Rupert Murdoch, the longtime head of News Corp. and Fox, will step down as chairman and take on the role of chairman emeritus, capping a seven-decade career that built a media dynasty ranging from cable television to tabloid newspapers and turned him into one of the world's most influential media executives.
Lachlan Murdoch, Rupert Murdoch's eldest son, will become the sole chair of News Corp. and continue as executive and CEO of Fox Corp, Fox announced Thursday. Rupert Murdoch will take on his new role at the companies' next shareholder meetings, which are scheduled for mid-November.
Rupert Murdoch, 92, exits News Corp. and Fox at a time the media businesses are facing a number of challenges, including the fallout from a bruising trial, andsettlement, over a defamation lawsuit after Fox News aired unfounded claims that Dominion Voting Systems equipment was used to rig the 2020 presidential election.
Murdoch became one of the foremost media executives of the last half century by building an extensive network of tabloids, cable and broadcast TV, and entertainment assets, many known for espousing conservative ideas. He's also one of the world's wealthiest media executives, with a net worth of $8.3 billion, according to the Bloomberg Billionaires Index.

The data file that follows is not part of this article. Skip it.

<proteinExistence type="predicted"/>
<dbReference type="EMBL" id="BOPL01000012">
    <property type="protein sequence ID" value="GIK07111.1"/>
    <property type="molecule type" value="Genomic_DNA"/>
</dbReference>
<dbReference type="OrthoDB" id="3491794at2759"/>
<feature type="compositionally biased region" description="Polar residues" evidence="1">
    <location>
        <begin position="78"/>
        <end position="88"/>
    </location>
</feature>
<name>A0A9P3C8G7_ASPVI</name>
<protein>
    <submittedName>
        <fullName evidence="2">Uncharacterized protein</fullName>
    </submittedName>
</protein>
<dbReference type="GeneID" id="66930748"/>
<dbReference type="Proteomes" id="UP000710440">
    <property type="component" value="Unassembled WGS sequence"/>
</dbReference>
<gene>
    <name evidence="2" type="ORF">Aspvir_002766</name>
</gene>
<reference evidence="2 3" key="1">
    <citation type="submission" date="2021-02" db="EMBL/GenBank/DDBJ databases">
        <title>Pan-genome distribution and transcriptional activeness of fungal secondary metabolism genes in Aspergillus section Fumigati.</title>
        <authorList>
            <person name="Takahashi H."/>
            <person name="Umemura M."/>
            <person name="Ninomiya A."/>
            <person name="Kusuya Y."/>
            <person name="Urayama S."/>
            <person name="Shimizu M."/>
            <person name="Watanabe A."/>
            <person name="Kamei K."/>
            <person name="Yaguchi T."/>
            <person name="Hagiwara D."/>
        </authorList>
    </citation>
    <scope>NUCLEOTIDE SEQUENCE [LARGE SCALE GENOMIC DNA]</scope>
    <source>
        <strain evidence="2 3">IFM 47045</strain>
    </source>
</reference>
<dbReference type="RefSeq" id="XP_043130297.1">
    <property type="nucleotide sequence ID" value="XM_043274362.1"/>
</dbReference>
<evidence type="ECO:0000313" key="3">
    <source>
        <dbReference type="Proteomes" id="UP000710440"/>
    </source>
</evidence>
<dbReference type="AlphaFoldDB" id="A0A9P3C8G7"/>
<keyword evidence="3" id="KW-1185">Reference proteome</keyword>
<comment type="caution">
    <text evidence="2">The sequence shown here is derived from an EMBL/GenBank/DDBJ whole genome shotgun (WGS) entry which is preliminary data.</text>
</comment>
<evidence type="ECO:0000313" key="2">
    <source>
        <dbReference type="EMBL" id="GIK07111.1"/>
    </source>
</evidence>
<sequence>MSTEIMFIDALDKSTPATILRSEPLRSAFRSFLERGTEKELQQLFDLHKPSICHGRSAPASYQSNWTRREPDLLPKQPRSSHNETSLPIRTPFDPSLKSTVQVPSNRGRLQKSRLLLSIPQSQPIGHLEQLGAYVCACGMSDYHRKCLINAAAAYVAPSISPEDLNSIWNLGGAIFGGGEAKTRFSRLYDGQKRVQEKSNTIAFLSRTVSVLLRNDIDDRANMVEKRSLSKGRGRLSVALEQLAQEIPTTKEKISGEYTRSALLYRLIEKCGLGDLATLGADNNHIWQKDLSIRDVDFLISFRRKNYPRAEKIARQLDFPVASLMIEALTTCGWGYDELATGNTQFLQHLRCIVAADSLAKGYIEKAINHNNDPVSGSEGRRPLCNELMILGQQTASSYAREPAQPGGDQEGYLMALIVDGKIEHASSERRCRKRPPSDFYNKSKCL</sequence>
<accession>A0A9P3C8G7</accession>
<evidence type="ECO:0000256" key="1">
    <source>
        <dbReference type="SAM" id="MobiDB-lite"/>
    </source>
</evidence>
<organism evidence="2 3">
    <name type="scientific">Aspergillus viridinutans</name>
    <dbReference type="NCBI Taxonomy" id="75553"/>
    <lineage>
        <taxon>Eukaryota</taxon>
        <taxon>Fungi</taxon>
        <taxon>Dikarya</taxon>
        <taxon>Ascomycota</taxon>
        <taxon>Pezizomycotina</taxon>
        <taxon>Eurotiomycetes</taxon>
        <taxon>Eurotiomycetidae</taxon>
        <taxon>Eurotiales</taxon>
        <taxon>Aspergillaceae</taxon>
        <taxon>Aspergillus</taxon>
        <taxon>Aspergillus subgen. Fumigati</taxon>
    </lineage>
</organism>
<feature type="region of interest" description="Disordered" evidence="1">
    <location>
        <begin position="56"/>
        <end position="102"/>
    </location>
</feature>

Conservative power broker
Murdoch's perch as head of Fox and News Corp. gave him enormous sway in anglophone conservative circles, with outlets such as Fox News credited with boosting the careers and policies of numerous right-leaning politicians.
"He used the outlets in the U.K., Australia and the U.S. to achieve certain types of policy outcomes and particularly certain types of political results, earning favors from politicians whose able trade in for political advantage," David Folkenflik, author of "Murdoch's World: The Last of the Old Media Empires" and NPR's media correspondent, told CBS News.
He added, "Think of the invasion of Iraq in 2003, which he promoted through Fox News, through the New York Post and the Weekly Standard, which gave ballast to [then-President] George Bush."
But Murdoch's support of conservative viewpoints also fed into political outcomes now viewed as "disastrous," such as Brexit in the U.K., Folkenflik added. And in the U.S., Murdoch privately disparaged former President Donald Trump even as some Fox News hosts were promoting his falsehoods about the 2020 presidential election, with the latter leading to Fox News' massive settlement with Dominion.
Murdoch allowed Fox News hosts to promote election conspiracies "in order to try to hold on to Trump's core voters who were many of Fox News' core viewers," Folkenflik said.
"Time is right"
In the statement, Lachlan Murdoch said his father would "continue to provide valued counsel to both companies."
"We thank him for his vision, his pioneering spirit, his steadfast determination, and the enduring legacy he leaves to the companies he founded and countless people he has impacted," he said.